Today we went to the beach to give HOSS a good run and as we have become professional beach combers, we are rarely put off by a good find just because it is huge wet and full of sand. This beautiful length of mooring rope will make a perfect retainer around one of my gardens and I was so very excited that the effort of dragging it off the beach was well worth while.  On the way home we took the opportunity to pop into some other friends we have recently made whose home we have been passing for the past three and a half years three times a week and had commented on what a great place it looked like and today we stopped and had tea.  The question now is, when is a manoir a chateaux, well believe me today I think I sussed it. A chateaux for me is when the building declares that it has pedigree, savoir faire, a majestic attitude and stands back as you look at it and says, I am special. Marianne and Ray have breathed new life into this once long abandoned shooting lodge where you can  allow your imagination to delve way back to the  Kings and Queens of  France before it all went pear shaped and France became who she is today. Ray gave us a tour and I was swept into a time and period that was grand and tasteful and this glorious home lives again with  the attention to detail, love and care that is being bestowed on her. The most other amazing part of this visit was the mini  D-Day museum that Ray and Marianne have developed to receive and entertain tourists on the D-day battle appreciation tours that pass by non stop throughout the summer. I salute this couple who have not only embraced and put a slice of French history in aspic but they have also captured the atmosphere of the D-day story by offering a venue that allows enthusiasts to relive and appreciate this historic event. I imagine their summer is none stop and I imagine it must feel like the work will never stop but just imagine how great their customers must feel when they go home and talk about their visit to Normandy and their visit to the majestic chateaux at St Marie Le Mont, that Ray calls a manoir but I beg to differ, she is a chateaux.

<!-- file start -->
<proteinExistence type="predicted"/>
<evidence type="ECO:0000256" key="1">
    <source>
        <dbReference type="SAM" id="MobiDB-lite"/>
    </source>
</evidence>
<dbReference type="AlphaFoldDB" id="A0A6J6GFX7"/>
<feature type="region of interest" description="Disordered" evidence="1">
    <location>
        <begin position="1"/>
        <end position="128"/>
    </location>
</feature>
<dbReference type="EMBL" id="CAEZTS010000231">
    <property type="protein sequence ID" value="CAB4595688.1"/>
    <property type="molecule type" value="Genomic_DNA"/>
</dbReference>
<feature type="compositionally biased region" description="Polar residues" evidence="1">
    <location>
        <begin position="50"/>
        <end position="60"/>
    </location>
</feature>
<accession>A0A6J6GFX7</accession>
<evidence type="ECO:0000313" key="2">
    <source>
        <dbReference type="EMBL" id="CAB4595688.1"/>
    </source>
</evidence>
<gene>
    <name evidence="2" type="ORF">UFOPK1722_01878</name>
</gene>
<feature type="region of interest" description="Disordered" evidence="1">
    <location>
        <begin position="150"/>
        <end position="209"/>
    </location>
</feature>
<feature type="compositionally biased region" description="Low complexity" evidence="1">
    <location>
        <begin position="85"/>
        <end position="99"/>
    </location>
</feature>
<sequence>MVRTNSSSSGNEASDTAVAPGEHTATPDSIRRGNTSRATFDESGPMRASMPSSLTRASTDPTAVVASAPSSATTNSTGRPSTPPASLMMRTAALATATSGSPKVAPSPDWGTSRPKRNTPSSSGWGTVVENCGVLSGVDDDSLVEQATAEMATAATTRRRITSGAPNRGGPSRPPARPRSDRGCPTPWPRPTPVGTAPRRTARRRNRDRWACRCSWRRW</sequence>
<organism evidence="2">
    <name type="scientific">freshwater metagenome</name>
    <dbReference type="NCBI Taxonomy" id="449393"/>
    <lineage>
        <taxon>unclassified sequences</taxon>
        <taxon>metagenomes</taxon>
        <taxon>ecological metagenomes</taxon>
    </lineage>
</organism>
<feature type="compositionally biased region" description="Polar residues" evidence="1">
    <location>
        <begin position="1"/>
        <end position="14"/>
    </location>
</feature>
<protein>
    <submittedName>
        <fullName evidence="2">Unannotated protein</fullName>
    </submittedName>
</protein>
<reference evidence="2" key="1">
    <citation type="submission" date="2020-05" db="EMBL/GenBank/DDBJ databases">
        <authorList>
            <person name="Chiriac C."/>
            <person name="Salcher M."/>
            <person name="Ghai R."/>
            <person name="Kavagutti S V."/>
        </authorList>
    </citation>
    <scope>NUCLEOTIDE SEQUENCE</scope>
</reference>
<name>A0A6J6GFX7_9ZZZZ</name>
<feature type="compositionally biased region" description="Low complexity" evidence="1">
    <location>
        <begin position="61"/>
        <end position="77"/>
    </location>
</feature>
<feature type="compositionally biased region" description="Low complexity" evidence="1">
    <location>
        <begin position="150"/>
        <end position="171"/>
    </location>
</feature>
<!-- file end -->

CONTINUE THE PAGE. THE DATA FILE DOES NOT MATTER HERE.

Tuesday, 22 February 2011

Why, I have no idea.